Secretariat’s Triple Crown Cover to Cover

There is one aspect of the 1973 Triple Crown that is often overlooked in its importance to the legacy of Secretariat and that is something that happened away from the racetrack. But it created an awareness of this magnificent racehorse that had a profound effect on his exposure to the American public. ~ Steve Haskin

Secretariat’s Triple Crown Cover to Cover

By Steve Haskin

June 1973 Sports Illustrated, TIME, and Newsweek Covers


Shortly after the 1973 Preakness Stakes something occurred almost simultaneously at 225 Liberty Street, 251 West 57th Street, and 1271 Avenue of the Americas in New York City that was so unique in the world of journalism it may never be repeated.

Osborn Elliott, editor-in-chief of Newsweek magazine, Henry Grunwald, managing editor of Time magazine, and André Laguerre, managing editor of Sports Illustrated, three of the most iconic publications in America, all agreed to risk their reputation and winding up with egg on their face by putting a photo of a racehorse on the cover of their magazine and proclaiming him a super horse of almost mythical proportions BEFORE he was scheduled to prove himself worthy of such an accolade. It was unheard of for a major publication to jump the gun in such an overwhelming manner, especially with a subject as fragile and unpredictable as a Thoroughbred racehorse.

Secretariat had just won both the Kentucky Derby and Preakness Stakes by 2 1/2 lengths over Sham and was about to attempt to add the Belmont Stakes and become racing’s first Triple Crown winner since Citation in 1948. But Sham would be no pushover, especially at the grueling distance of 1 1/2 miles. It was only weeks earlier that many people doubted Secretariat’s ability to stay the 1 1/4 miles of the Derby.

But when Secretariat won the Run for the Roses in track-record time, running each quarter faster than the one before, and then turned in one of the most electrifying moves ever seen on an American racetrack on the first turn of the Preakness Stakes, the three magazines all decided to get the jump on history and salute the country’s next superstar athlete even though he still had 12 demanding furlongs of Belmont Park real estate and a daunting foe standing between him and entrance into racing’s pantheon. A defeat would reduce the three magazine covers to nothing more than birdcage lining and have people asking how three of the most reputable magazines in the country could make such a blunder and put that heavy a burden on the shoulders of Secretariat and his connections. It would be the ultimate whammy.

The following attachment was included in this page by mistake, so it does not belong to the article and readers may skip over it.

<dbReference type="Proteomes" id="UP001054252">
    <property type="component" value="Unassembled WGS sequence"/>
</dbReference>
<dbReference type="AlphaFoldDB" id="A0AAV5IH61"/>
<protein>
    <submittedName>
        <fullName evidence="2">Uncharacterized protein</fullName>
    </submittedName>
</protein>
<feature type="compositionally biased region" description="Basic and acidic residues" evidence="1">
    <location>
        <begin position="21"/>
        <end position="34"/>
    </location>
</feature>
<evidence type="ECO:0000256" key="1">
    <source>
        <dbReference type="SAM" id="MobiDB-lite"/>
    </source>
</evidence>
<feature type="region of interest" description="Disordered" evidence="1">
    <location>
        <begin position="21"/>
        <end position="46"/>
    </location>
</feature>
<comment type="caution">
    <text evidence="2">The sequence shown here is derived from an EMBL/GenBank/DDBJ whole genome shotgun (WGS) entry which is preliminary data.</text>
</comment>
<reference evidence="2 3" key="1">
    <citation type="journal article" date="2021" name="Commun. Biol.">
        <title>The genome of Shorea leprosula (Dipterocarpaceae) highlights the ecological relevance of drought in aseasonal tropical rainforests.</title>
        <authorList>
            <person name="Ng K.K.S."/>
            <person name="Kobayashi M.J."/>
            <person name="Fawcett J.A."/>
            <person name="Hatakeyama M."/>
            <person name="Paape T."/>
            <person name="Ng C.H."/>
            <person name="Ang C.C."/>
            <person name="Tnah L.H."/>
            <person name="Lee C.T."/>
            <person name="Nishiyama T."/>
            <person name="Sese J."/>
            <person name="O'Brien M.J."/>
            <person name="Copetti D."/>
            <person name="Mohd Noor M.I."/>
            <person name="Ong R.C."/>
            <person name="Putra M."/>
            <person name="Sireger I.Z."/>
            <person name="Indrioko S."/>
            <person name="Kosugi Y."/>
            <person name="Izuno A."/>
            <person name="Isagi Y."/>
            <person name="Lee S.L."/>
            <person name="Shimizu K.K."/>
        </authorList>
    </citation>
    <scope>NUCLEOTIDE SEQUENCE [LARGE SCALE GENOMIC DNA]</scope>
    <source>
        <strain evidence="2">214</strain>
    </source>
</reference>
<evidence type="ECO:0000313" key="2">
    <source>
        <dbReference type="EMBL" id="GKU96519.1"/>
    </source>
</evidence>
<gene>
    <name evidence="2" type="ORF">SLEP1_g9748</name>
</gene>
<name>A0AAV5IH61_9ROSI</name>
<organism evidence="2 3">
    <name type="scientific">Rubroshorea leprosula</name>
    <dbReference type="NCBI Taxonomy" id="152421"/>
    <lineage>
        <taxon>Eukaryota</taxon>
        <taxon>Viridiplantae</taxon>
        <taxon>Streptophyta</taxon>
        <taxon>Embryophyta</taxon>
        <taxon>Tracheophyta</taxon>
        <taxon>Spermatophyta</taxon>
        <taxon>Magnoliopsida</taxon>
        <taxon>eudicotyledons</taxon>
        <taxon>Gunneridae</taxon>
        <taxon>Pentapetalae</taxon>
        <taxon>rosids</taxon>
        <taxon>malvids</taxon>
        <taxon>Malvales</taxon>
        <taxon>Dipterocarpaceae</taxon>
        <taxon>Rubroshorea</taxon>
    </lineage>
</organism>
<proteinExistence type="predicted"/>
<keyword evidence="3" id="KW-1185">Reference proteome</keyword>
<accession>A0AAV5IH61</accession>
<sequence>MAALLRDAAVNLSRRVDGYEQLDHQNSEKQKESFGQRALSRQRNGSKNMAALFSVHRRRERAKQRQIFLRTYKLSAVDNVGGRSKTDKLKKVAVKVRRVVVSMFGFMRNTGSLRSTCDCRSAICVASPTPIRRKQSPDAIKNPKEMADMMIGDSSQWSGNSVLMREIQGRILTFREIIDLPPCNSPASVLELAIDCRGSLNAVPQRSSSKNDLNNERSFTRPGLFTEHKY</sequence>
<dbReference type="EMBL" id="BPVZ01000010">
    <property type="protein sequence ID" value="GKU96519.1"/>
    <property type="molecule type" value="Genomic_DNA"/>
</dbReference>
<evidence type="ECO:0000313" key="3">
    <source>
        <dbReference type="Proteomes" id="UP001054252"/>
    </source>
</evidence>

Though each of the magazine covers display June 11 on their covers, in typical publication policy they actually were released preceding their post-dated edition dates and hit newsstands the week prior to the Belmont Stakes. In many ways it was this audacious, but courageous, decision to publish them before the big event that defined just how extraordinary an athlete Secretariat was, and demonstrated the adulation even some of the most prominent editors in American journalism had for him. This was like Time and Newsweek putting John F. Kennedy on the cover, calling him a superstar and doing a major feature on him a week before the presidential election. This was like Sports Illustrated putting Cassius Clay on the cover and proclaiming him sport’s next hero a week before his heavyweight title fight against Sonny Liston. There have been very few people in history, and now a racehorse, who have had the mystique and the hold on one’s imagination to give three national magazines confidence to do what they normally would never consider doing. Secretariat had broken through the sports barrier and infiltrated the realm of national news before proving himself worthy of such acceptance.

Frank Deford was the senior writer for Sports Illustrated from 1962 to 1989 and a revered figure in the world of sports with a gift for turning a phrase. Later in 1973 he took it upon himself to cover Secretariat’s final race, the Canadian International at Woodbine. After Big Red demolished his opponents Deford did something you would rarely if ever see a writer of his stature do. He wrote afterward, “I went down to the finish line and snatched up the very grass where, best I could tell, the supreme champion’s hooves had last touched a racetrack. I stuffed it in my pocket and took it home.” You could understand looking back how someone that awestruck by a racehorse would never doubt the result of the Belmont Stakes.